TSM has been shown to be more beneficial than thoracic mobilization, cervical mobilization, and standard care in the short-term, but no better than cervical manipulation or placebo thoracic spine manipulation to improve pain and disability.

Trial registration

PROSPERO CRD42017068287

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<![CDATA[Evidence of transmission of Clostridium difficile in asymptomatic patients following admission screening in a tertiary care hospital]]> https://www.researchpad.co/article/5c6b262bd5eed0c4842894b4

Background

Clostridium difficile (CD) is the leading cause of infectious health-care associated diarrhea. However, little is known regarding CD carriage and transmission amongst asymptomatic colonizers. We evaluated carriage, characterized strains and examined epidemiologic linkages in asymptomatic colonized CD patients.

Methods

Rectal swabs from asymptomatic patients admitted to the general medicine ward from April 1-June 30 2012 were collected. PCR-confirmed CD colonies were ribotyped and characterized by Modified-Multi Locus Variable Number Tandem Repeat Analysis (MMLVA).

Results

1549-swabs were collected from 474-patients. Overall, 50/474(10.6%) were CD PCR-positive, 24/50 were colonized at admission, while 26/50 were first identified > = 72 hours after admission. Amongst the 50 CD PCR-positive patients, 90% were asymptomatically colonized and 80% of individuals carried toxigenic CD-strains, including ribotype-027 (5/45:11%). MMLVA revealed five-clusters involving 15-patients harboring toxigenic (4/5) and non-toxigenic CD strains (1/5). In two clusters, patients were CD positive on admission while in the other three clusters involving 10 patients, we observed CD transmission from asymptomatically colonized patients to 8 previously CD-negative patients.

Conclusions

We identified increasing rates of colonization during admission to medical wards. MMLVA typing effectively discriminated between strains and suggests that 20% of patients with CD colonization acquired their strain(s) from asymptomatically colonized individuals in hospital.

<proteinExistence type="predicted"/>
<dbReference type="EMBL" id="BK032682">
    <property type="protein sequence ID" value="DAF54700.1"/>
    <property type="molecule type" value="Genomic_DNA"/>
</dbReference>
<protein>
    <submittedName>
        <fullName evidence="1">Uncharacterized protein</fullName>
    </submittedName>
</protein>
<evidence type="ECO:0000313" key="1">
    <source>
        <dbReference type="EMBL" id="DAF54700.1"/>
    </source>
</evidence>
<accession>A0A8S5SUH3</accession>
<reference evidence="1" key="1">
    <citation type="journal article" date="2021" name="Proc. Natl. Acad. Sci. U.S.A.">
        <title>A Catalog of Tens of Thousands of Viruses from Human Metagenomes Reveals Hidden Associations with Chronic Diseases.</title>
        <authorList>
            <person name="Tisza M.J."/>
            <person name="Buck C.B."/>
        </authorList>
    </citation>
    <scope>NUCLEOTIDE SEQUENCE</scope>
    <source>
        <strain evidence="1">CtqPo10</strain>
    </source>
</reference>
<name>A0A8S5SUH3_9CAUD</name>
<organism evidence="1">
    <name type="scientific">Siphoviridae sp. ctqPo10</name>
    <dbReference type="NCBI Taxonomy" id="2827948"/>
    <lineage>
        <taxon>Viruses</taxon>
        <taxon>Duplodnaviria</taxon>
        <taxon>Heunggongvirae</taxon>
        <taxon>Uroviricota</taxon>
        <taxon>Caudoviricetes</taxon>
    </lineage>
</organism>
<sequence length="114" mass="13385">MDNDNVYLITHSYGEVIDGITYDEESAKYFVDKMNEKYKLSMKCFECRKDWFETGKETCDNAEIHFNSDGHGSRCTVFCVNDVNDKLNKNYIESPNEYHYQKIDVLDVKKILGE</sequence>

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<![CDATA[Patient Transfer Decision Difficulty Scale: Development and psychometric testing of emergency department visits by long-term care residents]]> https://www.researchpad.co/article/5c5df351d5eed0c48458114b

Background and objectives

Nurses serve as gatekeepers of the health of long-term care facility (LTCF) residents and are key members deciding whether residents should visit an emergency department (ED). Inappropriate decisions as to ED visits may result in ED overcrowding, excessive medical expenses, and nosocomial infections. Currently, there is a lack of effective tools for assessing the barriers and level of difficulty experienced by LTCF nurses. The purposes of this study were to develop a Patient Transfer Decision Difficulty Scale (PTDDS) and test its effectiveness.

Methods

This study randomly sampled LTCFs in Taiwan and surveyed two or three nurses in every institution selected. Registered return envelopes were provided for participants to return self-completed questionnaires. Three steps were used to develop the scale and items: in step I, the instrument was developed; in step II, psychometric testing was conducted, which entailed performing an exploratory factor analysis (EFA) to verify the construct validity and reliability of the developed items; and in step III, a confirmation study was conducted using a confirmatory factor analysis (CFA) and structural equation modeling to cross-validate the factors and items.

Results

The cumulative sum of variance explained by the measurement models of the three factors in the PTDDS was 63.54%.When deciding whether to transfer LTCF residents to EDs, the most pronounced barrier experienced by nurses were for judging the severity of “clinical episodes”, which had an explanatory power of 37.49%. The second and third pronounced barriers and decision difficulty experienced by nurses were “communication and information” and “timing of the residents’ emergency visits,” which explained 16.81% and 9.24% of the variance, respectively.